South side - inhabitants are more bourgeois, prentious, posher and have a rather affected accent. For example a Northsider would say 'I'm getting de Daaart home', his Southside counterpart would say 'Oim getting the DORT' . I guess you need to hear it for yourself.
(yes, boys & girls, you may have noticed I do live on the Northside!)
All around Dublin, you can pick up this free paper called "The Dublin Event Guide" with lots of great interviews, reviews and pub/club/restaurant/theatre/cinema/arts listings. So I'd advise you to check this paper out or check their website if you're looking for some nocturnal action
Dubliners are a funny bunch of people....we tend to take whats called the "***" out of each other....which is basically just making fun of each other....so dont take offence to anyone taking the *** its our way of breaking the ice so to speak.
There are many accents in Dublin....north, east, west and south Dublin have there own accents.....any americans coming to Dublin will probably find this very strange......
Friday and Saturdays nites are big nites out in Dublin its the END OF THE WEEKEND its the two days of the week that we all get to let our hair down...we work hard and play hard......so dont be surprised to see all the bars and clubs packed every weekend......make sure you book in advance in any nice restauraunts youve noticed while strolling around the streets during the day :0)
True Blue Dubs are called 'Jackeens' by everyone else outside Dublin. Well Dubs call us Culchies, so we're not taking that lying down!
Cork people often call them Jackeen Langers...it's not a compliment ;-)
Funny how Ireland can have so many different accents being so small a country. Be prepared to ask people to repeat themselves a couple of times as the Dublin accent can be quite a stumper.
Another one I found rather difficult was the Cork accent and the Kerry accent takes some getting used to as well.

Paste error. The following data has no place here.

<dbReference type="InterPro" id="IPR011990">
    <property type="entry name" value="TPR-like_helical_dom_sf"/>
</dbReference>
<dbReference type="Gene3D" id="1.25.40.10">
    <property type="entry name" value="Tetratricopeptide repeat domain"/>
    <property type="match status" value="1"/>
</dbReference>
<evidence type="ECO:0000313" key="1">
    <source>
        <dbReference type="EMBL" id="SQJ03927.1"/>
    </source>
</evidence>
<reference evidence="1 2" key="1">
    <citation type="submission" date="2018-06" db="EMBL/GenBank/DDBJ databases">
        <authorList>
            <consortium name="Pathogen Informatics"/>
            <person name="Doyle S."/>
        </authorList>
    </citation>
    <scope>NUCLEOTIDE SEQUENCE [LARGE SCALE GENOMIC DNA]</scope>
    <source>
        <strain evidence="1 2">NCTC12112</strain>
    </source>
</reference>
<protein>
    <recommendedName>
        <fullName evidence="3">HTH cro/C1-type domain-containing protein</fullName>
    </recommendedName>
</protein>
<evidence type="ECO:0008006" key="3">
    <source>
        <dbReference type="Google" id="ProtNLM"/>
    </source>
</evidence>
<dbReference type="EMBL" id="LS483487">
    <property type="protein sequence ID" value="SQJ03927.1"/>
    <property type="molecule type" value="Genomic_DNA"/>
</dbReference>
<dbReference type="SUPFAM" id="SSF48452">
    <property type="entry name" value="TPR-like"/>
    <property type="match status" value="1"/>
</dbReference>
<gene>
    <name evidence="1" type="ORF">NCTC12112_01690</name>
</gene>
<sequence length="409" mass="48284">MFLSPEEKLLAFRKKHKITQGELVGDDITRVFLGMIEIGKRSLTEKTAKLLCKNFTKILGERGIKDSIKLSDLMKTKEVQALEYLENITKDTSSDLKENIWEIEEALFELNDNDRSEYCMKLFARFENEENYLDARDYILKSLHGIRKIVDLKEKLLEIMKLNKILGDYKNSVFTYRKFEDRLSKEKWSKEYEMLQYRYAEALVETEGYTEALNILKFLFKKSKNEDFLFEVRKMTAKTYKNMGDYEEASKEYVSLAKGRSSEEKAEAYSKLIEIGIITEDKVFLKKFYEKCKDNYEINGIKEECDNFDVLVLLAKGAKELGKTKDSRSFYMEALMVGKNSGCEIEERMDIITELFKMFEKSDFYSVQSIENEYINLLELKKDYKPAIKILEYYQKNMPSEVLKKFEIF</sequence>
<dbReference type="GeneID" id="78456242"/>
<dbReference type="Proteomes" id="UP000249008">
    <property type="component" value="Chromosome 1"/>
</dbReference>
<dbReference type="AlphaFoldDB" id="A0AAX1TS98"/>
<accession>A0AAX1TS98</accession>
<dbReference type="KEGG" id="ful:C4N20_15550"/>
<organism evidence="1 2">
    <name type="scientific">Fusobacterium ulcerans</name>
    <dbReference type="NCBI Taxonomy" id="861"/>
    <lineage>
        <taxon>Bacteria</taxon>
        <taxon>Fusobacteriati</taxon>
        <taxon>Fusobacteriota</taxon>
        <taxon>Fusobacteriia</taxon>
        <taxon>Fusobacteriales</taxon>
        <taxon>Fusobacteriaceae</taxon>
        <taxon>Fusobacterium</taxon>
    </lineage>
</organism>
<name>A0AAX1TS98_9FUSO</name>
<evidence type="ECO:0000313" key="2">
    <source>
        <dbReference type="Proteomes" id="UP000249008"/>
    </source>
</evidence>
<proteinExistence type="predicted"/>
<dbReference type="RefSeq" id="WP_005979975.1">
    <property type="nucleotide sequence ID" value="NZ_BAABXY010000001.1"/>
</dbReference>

I'm no expert at accents and I'd probably be able to differentiate only a few but I'd like to try and list my favourite accents in Ireland:
1. Northern Ireland - I know you get different ones but to me they're all lovely. Only the Scottish accent beats it in my view.
2. Kerry - Most of my friends in Ireland seem to differ from me on this but I really do like the Kerry accent a lot.
3. Donegal - My girlfriend is originally from Donegal and even though she's lost the strong Donegal accent there's still a hint of it there and it's music to my ears.
4. Cork - Although it's quite hard for me to follow I will have to say that I rather like the Cork accent. It's almost melodical and I find it very intriguing.
n. Dublin - I don't know how many accents there are but if there are n accents then "Flat Dub" would be number n on my list. Having lived in Dublin for 2 years I've grown to deeply love the place and it's people but they have an awful accent. Only those London Cockneys are worse in my view.
This may be fairly unimportant, but is something I noticed. As far as I can remember, I never saw an Irish person take out a cigarette without offering smokes to every person in the group. Maybe this is a quirk of the particular crowd I made friends with, but I found it very nice. This was also true for chewing gum.